|Publication number||US4440441 A|
|Application number||US 06/331,690|
|Publication date||Apr 3, 1984|
|Filing date||Dec 17, 1981|
|Priority date||Dec 17, 1981|
|Publication number||06331690, 331690, US 4440441 A, US 4440441A, US-A-4440441, US4440441 A, US4440441A|
|Inventors||Ralph G. Marrujo, Adrianus A. G. Cooper|
|Original Assignee||Fairchild Industries, Inc.|
|Export Citation||BiBTeX, EndNote, RefMan|
|Patent Citations (7), Referenced by (37), Classifications (12), Legal Events (7)|
|External Links: USPTO, USPTO Assignment, Espacenet|
It is important that seats which are to be located within vehicles such as aircraft and the like be suitably designed to resist the forces to which they may be subjected when the vehicle is subject to sudden stops such as would occur in a collision or a crash involving the vehicle. When a vehicle such as an aircraft or the like is subjected to a collision or a crash, the forces exerted on the seats may be extremely high in view of the speed of the vehicle and its rapid deceleration when it is involved in a collision or a crash.
In view of the forces exerted upon the seats when a vehicle such as an aircraft is involved in a collision or a crash, it is very difficult to design a suitable seat which will adequately seat the occupants during such a collision or crash. One particular problem is that the loads exerted upon the seat may be so high as to cause the seat to actually separate from the vehicle. Of course, such a situation is highly undesirable since not only does the separated seat substantially increase the risk of injury to the occupant, but in addition the separated seat can also cause injuries to others since it is detached from the aircraft. The present attaching systems for attaching aircraft seats and the like to the interior of an aircraft generally include some type of locking tracks located in the floor of the aircraft and associated locking mechanisms connected to lower ends of the legs of the aircraft seats which are designed to engage the locking tracks. Unfortunately, this type of system has a definite limit insofar as its strength and ability to survive the forces exerted upon it during a collision or crash.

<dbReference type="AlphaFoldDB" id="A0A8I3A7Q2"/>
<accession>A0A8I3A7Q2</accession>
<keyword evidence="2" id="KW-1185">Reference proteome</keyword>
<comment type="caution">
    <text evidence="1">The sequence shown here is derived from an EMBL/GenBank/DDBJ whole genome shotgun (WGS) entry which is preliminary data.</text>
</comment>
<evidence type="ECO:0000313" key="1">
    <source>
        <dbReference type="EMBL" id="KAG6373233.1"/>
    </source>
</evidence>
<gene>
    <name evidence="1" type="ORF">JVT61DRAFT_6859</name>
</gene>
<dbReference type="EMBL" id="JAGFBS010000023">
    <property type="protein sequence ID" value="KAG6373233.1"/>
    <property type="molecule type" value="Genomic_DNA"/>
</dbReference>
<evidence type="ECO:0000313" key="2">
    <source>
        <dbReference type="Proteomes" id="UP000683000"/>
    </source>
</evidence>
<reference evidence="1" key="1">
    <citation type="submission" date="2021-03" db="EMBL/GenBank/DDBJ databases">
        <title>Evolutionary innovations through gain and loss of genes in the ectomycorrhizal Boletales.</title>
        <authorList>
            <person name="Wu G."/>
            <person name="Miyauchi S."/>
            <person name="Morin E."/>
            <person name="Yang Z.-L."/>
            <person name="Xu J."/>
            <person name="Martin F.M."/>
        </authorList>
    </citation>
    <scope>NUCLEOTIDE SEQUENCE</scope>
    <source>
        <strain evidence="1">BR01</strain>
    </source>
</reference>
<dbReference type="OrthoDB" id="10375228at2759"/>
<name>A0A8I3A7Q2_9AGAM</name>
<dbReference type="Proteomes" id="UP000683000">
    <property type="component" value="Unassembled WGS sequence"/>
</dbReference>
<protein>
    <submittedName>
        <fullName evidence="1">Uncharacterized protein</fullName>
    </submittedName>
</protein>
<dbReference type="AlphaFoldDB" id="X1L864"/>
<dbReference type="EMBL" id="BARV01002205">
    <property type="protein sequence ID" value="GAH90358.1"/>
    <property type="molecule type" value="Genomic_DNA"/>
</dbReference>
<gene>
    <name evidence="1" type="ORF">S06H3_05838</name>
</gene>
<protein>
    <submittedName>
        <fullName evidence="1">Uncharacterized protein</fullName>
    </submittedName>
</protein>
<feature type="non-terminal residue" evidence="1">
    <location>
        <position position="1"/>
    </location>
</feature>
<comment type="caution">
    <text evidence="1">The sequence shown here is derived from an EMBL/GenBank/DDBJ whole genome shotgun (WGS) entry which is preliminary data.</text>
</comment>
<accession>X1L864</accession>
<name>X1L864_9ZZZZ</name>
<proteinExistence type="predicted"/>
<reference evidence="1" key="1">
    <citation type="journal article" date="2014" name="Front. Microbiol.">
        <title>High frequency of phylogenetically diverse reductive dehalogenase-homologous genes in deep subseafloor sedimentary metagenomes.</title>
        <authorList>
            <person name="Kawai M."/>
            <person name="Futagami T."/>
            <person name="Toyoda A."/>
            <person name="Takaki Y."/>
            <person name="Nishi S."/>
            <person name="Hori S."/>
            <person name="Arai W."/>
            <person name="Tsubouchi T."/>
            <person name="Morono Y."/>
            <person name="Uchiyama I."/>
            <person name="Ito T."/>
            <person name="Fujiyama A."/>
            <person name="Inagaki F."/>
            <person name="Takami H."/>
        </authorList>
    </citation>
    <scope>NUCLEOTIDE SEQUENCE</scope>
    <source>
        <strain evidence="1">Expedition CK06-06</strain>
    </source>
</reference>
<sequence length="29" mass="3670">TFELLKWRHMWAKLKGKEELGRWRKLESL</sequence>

In view of this situation, it is necessary to design the vehicle seat in a manner such that it will absorb or attenuate some of the energy to which it is subjected during a collision or crash so that this energy is not passed on to the seat attaching system. In particular, it is important that the vehicle seat absorb or attenuate sufficient energy so that the attaching system does not fail in order that the vehicle seat remain connected to the vehicle during a collision or a crash. The importance of providing some means of absorbing or atten-uating the energy to which a seat is subjected during a crash or an abrupt stop has been recognized in the past and some seats have been designed incorporating some type of energy absorbing attenuating apparatus. An example of such an apparatus is set forth in U.S. Patent No. 3,059,966 which discloses an aircraft seat which incorporates an energy absorbing brace. Unfortunately, the effectiveness of such a seat is limited since it is designed to only provide energy absorbing means for reducing the shock to a person resulting from downward movement of the aircraft whereas in many collisions and crashes the major concern is with an abrupt halt to forward movement of the vehicle. Moreover, the construction of the seats set forth in this patent did not readily permit it to be utilized in commercial vehicles such as aircraft.